In John 13, Jesus took the role of a servant and washed the feet of his disciples. This was the lowest and one of the most unpleasant jobs that needed to be done. Jesus summed up His actions by telling the disciples that He did it as an example for them to follow. He told them that if He, the Son of God, could serve them in humility, then how much more should they serve each other. In Philippians 2, we are commanded to remember the servant attitude of Jesus and imitate His attitude by putting there interests of others first. Ephesians 6 tells us that if we serve as if we are serving God, then we will be blessed.
In many marriages, the conflict rages as husbands and wives fight over who is going to take out the trash, cook supper, wash the dishes, bathe the children, and put the children to bed. We resist the pressure to be the one who does these things hoping that our mate will cave in and be the one. This creates resentment and conflict in the marriage. Many couples find themselves entrenched in a competition to see how much they can avoid doing. This is a negative cycle that takes the joy out of marriage.
A better attitude is to

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Finding the power of Agreement

I find that many couples are in a constant state of tug of war. They have not yet learned how to find the power of agreement and so they are going around and around in a cycle of bickering and arguments. They disagree about handling money, raising the children, chores, extended family interactions, and nearly everything else under the sun. This cycle leaves both of them feeling hurt, lonely, exhausted, and full of doubts about the relationship. So, this week, I want to share a few practical ideas to help you negotiate agreement with your mate.
The place to start is by acknowledging that agreement is important. The Bible tells us in Ecclesiastes 4 that two working together is far better and safer than one working alone. In Amos 3, we are told that if two are going to travel together, they must be in agreement. Jesus told us in Matthew 18 that when two agree in prayer that the power of prayer is greatly multiplied. In the book of Acts, we are told that the followers of Jesus were in agreement as they waited for the promise of the Holy Spirit. My point is that agreement is highly valued in the Kingdom of Heaven. So, agreement should be highly sought after by us in our relationship with our mate. If you and your mate are in disagreement, I would like to suggest that you make it a personal goal to pursue agreement instead of muddling through life together in a constant state of disagreement.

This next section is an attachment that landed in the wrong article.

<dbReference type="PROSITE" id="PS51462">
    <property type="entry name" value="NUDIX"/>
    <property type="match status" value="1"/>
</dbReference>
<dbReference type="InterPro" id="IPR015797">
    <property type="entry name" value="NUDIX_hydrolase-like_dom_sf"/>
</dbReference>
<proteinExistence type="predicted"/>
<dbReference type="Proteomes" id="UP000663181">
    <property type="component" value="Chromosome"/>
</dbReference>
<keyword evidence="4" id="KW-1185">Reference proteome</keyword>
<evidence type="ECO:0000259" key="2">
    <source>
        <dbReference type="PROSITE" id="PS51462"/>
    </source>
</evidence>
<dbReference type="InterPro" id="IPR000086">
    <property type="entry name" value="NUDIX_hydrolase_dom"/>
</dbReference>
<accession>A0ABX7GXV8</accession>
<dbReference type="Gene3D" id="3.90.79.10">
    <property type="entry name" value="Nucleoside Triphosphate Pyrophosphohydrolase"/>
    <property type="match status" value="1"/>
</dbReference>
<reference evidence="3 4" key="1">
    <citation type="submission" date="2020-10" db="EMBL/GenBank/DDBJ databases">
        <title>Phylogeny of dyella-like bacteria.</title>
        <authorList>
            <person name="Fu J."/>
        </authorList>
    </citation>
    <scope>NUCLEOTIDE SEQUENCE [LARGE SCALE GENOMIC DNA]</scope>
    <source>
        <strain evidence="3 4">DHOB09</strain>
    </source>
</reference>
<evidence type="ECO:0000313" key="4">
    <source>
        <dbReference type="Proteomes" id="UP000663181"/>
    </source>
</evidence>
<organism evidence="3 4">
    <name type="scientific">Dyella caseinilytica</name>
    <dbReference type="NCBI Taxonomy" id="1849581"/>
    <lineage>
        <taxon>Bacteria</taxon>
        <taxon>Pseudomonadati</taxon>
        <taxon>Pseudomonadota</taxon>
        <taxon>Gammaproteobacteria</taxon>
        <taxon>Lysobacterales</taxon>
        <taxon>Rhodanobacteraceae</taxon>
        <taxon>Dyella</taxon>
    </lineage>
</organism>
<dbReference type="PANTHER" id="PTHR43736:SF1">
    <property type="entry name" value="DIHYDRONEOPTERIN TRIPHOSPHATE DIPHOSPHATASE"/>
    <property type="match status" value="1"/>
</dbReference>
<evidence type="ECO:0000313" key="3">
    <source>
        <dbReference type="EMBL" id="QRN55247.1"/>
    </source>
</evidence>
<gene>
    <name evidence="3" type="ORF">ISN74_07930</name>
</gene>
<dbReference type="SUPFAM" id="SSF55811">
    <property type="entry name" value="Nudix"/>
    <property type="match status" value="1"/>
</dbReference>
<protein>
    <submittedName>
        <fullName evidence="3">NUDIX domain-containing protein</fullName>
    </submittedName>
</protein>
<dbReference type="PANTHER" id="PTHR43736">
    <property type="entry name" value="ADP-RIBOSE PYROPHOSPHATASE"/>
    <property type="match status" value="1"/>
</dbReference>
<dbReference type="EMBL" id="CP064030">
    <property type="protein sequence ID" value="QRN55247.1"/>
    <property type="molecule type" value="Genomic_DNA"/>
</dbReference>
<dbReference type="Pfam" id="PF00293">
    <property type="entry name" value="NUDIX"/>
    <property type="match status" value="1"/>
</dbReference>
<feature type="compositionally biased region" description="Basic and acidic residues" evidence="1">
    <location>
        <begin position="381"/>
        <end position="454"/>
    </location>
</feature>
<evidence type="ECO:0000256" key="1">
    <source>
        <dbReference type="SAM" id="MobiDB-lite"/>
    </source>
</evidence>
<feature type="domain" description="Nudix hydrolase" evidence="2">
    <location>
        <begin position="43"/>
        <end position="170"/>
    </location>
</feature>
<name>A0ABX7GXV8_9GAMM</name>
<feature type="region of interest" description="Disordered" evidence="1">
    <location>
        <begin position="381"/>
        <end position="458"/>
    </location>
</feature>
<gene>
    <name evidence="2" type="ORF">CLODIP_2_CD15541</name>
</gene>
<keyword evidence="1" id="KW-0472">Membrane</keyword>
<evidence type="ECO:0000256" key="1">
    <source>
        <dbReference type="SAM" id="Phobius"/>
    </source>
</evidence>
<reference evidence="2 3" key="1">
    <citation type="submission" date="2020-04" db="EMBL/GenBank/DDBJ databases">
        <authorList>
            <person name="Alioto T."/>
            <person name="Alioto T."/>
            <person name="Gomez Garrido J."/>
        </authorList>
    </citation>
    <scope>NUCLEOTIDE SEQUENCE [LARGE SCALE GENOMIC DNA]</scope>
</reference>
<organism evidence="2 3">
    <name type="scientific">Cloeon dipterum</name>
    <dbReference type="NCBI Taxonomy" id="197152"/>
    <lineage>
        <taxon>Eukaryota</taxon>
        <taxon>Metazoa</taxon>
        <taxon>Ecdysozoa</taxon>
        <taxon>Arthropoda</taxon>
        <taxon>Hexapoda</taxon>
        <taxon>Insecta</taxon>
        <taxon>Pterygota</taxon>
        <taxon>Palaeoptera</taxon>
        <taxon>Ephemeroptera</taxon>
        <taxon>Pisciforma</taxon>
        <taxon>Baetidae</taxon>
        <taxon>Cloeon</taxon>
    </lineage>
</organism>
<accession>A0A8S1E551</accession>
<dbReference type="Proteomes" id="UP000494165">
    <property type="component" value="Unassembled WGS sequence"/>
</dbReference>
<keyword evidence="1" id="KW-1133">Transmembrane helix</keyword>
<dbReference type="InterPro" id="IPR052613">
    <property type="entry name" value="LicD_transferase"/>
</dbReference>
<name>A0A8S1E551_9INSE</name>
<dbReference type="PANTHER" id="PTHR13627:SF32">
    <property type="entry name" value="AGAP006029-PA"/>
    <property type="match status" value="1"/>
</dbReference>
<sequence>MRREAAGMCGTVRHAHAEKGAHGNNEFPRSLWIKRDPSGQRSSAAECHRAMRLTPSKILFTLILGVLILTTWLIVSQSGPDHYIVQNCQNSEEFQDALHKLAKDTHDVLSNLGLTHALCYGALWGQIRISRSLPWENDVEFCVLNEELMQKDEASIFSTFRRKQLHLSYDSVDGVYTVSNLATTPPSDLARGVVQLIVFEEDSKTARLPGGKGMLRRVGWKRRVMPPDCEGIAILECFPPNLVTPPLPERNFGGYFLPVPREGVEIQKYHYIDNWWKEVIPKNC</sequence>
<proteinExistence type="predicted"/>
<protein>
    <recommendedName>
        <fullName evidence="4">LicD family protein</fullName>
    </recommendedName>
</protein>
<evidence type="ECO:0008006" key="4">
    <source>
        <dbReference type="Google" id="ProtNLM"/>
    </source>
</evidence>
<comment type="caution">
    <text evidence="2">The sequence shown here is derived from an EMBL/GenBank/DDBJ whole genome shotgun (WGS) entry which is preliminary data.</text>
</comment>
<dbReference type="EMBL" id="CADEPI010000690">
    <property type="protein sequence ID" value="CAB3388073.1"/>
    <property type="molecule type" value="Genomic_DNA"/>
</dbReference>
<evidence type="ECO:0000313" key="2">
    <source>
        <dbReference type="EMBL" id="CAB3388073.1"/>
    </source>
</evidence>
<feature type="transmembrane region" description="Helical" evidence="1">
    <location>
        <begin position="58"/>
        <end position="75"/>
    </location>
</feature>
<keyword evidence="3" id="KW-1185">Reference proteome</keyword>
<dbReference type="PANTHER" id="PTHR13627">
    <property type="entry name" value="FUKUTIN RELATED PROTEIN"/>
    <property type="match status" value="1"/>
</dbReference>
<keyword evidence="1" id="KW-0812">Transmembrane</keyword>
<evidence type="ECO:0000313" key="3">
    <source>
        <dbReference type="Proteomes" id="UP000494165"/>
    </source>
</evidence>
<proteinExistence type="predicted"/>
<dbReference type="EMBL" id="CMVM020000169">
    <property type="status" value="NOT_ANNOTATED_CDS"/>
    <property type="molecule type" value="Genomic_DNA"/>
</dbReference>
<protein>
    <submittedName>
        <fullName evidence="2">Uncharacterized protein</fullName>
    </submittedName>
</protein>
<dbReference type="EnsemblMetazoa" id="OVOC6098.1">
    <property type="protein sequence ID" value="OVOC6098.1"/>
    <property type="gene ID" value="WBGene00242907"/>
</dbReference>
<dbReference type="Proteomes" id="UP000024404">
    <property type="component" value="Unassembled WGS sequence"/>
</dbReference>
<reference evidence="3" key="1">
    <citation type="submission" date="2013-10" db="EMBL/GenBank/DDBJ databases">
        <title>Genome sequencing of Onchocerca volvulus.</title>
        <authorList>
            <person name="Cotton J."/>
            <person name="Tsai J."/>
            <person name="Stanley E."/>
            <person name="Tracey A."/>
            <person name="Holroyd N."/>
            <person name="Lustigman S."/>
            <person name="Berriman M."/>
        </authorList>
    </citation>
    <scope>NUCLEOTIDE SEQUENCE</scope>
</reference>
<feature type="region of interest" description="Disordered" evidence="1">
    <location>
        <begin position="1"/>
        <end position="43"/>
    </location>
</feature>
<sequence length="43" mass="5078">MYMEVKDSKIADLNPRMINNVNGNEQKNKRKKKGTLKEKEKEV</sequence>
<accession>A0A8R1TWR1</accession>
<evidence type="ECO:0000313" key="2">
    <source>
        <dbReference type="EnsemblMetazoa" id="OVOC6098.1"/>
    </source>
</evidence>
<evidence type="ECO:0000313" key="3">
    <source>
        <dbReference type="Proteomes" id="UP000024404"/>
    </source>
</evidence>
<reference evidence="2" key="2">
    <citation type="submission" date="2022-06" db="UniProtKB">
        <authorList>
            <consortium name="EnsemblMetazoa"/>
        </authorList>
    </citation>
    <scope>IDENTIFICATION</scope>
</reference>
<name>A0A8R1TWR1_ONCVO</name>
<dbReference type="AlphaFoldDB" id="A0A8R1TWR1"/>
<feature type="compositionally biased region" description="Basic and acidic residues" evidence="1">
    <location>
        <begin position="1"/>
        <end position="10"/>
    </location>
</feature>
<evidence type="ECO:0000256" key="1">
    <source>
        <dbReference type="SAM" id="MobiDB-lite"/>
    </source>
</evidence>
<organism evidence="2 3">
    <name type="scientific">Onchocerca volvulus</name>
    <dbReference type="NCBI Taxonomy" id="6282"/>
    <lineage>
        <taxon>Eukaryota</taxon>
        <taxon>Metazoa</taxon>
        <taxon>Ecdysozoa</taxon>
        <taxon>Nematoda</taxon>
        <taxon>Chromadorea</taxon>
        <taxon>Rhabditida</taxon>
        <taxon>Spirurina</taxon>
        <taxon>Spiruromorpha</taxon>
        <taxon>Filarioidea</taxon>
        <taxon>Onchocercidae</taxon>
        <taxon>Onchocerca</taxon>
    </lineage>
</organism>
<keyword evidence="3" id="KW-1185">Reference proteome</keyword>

The first step toward finding agreement is to embrace this reality, “I will not get my way all the time”. When two people get married, they are each giving up the opportunity to put self first and are volunteering to put the best interests of the couple first. Marriage is about sacrificing self for the benefit of the other. When we cling to the idea that every decision has to suit me and make me happy, we are setting the stage for bickering and a power struggle.

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Magnifying Glass or Mirror?

This week, I want to ask you to consider this question, do you spend more time inspecting your mate looking for flaws or do you spend more time inspecting yourself in an effort to be a better husband/wife? It is easy to fall into the trap of carrying a magnifying glass when we should be carrying a mirror. Proverbs 11:27 tells us, “ He who seeks good finds favor, but trouble comes to him who seeks evil”. In other words, we find what we search for. So, what are you searching for in your mate?
I have found that it seems to be part of the human condition to shift into fault – finding mode when we finally get what we dream of. We seem to do it in every area of life. We dream of a car and soon after we get it, we are dreaming of a better car. We dream of a job and soon after getting it, we are complaining about its flaws. We get all excited about the latest fashion styles and then a few years later we are embarrassed by the pictures of us in these formerly awesome clothes. The list goes on. We do this in nearly every area of life and most of it is harmless, but when we begin to approach our husband/wife this way it is a big problem.
This involves false expectations, fear, and some pride. Let’s start by looking at the false expectations. Many have the idea that marriage will create a life of happiness and rainbows that will be free of disappointments. They have the expectation that their husband/wife will be like a genie in a bottle that will always meet their every need. So, when their mate is unable to fill that role, they begin to look for flaws in their mate and spend their time thinking about the many flaws of their mate. In some instances, they convince themselves that they made a mistake in marrying someone so flawed. Some feel angry because they feel tricked. Others set out to control or fix their mate. All of these are toxic approaches that will create distance in the relationship.
The truth about marriage is that two flawed people are living life together. There will be fatigue, sickness, disappointments,